Interestingly, some of the tomb inscriptions in the Jewish Roman catacombs are in Latin, but are written in Greek. (and some are the other way around) This is really interesting, as these are phonetic transcriptions. For example, we see the dipthong ae rendered as restored classicists would have us render it on one inscription, and with a simple E in another. We find the accusative ending is simply not there - evidence for it's simply being a nasalisation?
Has anyone done any work on these inscriptions viz Latin pronunciation? I have never seen a reference to inscriptions from the catacombs in any reference text on Pronunciation I have so far come across. Mention is made in Allen of isolated words transliterated, not of whole sentences.
cf. pg 33.
I've read some Herman - it was he who put to rest the canard that you can't have vowel length differences, and stress operating together - as he points out, Hungarian does have both, and people manage to speak it ( notably,these are mainly Hungarians). To some degree, my rendering of restored Classical has Herman's argument to blame for he was the one who ultimately convinced me that my intuition that Latin must have had stress, as well as varying the vowel lengths, was not just an error of judgement. Instead of sounding like I am reading funeral orations,( which seems to be the prevailing fashion when reading Latin. What odd people the Romans would have been if they sounded like that!) my Latin is expressive, and we have Herman to thank for that.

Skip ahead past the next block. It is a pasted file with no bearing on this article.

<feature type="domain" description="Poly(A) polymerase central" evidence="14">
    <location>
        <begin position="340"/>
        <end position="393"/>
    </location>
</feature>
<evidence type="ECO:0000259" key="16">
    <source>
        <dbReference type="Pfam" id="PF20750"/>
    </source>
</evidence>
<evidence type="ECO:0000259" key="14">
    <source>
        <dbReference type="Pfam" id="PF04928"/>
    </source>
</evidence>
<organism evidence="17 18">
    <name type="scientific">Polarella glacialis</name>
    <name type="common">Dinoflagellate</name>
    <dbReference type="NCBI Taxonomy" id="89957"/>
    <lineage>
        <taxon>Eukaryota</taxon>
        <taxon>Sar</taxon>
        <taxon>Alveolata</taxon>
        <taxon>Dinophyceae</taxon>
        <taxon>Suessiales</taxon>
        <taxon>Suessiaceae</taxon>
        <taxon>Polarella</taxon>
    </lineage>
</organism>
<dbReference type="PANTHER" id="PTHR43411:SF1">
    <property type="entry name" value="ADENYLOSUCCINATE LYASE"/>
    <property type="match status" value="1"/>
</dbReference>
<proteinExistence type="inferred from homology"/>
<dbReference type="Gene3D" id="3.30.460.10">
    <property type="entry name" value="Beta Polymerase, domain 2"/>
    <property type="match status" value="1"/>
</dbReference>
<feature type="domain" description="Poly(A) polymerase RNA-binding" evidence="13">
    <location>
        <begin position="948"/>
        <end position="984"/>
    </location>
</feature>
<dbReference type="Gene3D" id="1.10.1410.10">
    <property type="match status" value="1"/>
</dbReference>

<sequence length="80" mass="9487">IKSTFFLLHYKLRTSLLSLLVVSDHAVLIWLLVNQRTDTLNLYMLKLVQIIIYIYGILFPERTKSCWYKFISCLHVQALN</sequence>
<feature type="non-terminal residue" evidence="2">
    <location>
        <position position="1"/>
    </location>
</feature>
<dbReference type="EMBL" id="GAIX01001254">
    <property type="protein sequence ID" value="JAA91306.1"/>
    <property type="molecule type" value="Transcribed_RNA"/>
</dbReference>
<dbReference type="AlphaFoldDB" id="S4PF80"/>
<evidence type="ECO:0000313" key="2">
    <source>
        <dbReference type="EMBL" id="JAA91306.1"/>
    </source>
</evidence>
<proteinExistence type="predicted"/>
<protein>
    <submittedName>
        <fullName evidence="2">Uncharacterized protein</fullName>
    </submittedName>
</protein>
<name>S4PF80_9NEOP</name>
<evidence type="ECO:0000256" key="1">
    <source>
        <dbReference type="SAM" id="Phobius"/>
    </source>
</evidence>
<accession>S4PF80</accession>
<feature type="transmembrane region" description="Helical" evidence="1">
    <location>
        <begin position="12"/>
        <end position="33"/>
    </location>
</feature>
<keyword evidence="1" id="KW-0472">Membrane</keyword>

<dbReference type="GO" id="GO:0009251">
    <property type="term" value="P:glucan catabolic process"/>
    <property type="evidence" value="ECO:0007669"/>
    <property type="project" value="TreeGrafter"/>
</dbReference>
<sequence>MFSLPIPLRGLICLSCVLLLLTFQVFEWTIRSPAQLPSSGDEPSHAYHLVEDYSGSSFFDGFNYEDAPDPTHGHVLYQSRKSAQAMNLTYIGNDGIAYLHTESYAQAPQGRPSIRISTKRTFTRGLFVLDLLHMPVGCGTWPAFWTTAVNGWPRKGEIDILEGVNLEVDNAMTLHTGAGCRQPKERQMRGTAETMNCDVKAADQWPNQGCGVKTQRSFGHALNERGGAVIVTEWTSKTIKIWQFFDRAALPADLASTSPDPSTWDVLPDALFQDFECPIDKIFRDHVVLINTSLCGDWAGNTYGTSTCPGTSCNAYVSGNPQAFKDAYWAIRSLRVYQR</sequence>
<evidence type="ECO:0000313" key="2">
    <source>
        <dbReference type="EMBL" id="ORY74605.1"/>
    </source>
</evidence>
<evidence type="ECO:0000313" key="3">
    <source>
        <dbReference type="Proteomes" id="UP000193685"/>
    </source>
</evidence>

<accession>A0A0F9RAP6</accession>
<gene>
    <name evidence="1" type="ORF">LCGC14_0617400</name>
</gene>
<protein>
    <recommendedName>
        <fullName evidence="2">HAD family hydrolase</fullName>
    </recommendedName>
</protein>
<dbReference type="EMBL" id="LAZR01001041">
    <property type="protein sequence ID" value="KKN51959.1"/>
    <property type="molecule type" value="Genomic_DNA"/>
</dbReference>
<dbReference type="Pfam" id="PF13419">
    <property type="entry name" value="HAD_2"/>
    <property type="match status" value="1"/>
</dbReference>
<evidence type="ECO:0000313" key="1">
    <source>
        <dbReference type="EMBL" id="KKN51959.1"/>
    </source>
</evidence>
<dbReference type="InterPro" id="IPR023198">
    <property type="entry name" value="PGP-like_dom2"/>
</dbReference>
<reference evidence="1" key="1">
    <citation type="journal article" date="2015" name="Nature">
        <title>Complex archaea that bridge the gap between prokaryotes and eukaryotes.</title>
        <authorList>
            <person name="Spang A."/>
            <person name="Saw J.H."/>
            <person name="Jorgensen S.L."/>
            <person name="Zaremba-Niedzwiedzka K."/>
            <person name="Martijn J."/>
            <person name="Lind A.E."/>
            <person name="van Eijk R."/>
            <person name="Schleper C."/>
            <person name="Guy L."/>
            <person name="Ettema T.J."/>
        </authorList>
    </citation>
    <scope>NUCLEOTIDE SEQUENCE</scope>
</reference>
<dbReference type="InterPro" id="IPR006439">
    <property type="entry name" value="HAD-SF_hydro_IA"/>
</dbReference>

I've read of references to this stuff in WS Allen and elsewhere, but, as I said, most of it seems to deal with individual words and phrases, not entire sentences. You are very fortunate to have had Herman teach you, what I have read of his is crystal clear, and well argued. I am a fan, and wish I could have been sitting in that class.